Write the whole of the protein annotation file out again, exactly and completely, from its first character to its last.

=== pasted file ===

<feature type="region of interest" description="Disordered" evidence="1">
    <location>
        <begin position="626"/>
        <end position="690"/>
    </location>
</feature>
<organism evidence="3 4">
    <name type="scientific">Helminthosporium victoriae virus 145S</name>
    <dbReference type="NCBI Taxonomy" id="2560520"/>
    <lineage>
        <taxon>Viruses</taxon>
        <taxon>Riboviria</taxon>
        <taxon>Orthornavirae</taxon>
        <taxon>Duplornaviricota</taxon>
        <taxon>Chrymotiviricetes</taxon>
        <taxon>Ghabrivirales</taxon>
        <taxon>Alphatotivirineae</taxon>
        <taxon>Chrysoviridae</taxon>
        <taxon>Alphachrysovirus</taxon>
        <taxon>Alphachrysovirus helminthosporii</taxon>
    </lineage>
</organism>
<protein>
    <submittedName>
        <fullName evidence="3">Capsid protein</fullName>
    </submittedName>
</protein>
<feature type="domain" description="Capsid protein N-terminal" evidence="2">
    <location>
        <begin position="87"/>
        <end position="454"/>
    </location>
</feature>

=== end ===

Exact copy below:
<feature type="region of interest" description="Disordered" evidence="1">
    <location>
        <begin position="626"/>
        <end position="690"/>
    </location>
</feature>
<organism evidence="3 4">
    <name type="scientific">Helminthosporium victoriae virus 145S</name>
    <dbReference type="NCBI Taxonomy" id="2560520"/>
    <lineage>
        <taxon>Viruses</taxon>
        <taxon>Riboviria</taxon>
        <taxon>Orthornavirae</taxon>
        <taxon>Duplornaviricota</taxon>
        <taxon>Chrymotiviricetes</taxon>
        <taxon>Ghabrivirales</taxon>
        <taxon>Alphatotivirineae</taxon>
        <taxon>Chrysoviridae</taxon>
        <taxon>Alphachrysovirus</taxon>
        <taxon>Alphachrysovirus helminthosporii</taxon>
    </lineage>
</organism>
<protein>
    <submittedName>
        <fullName evidence="3">Capsid protein</fullName>
    </submittedName>
</protein>
<feature type="domain" description="Capsid protein N-terminal" evidence="2">
    <location>
        <begin position="87"/>
        <end position="454"/>
    </location>
</feature>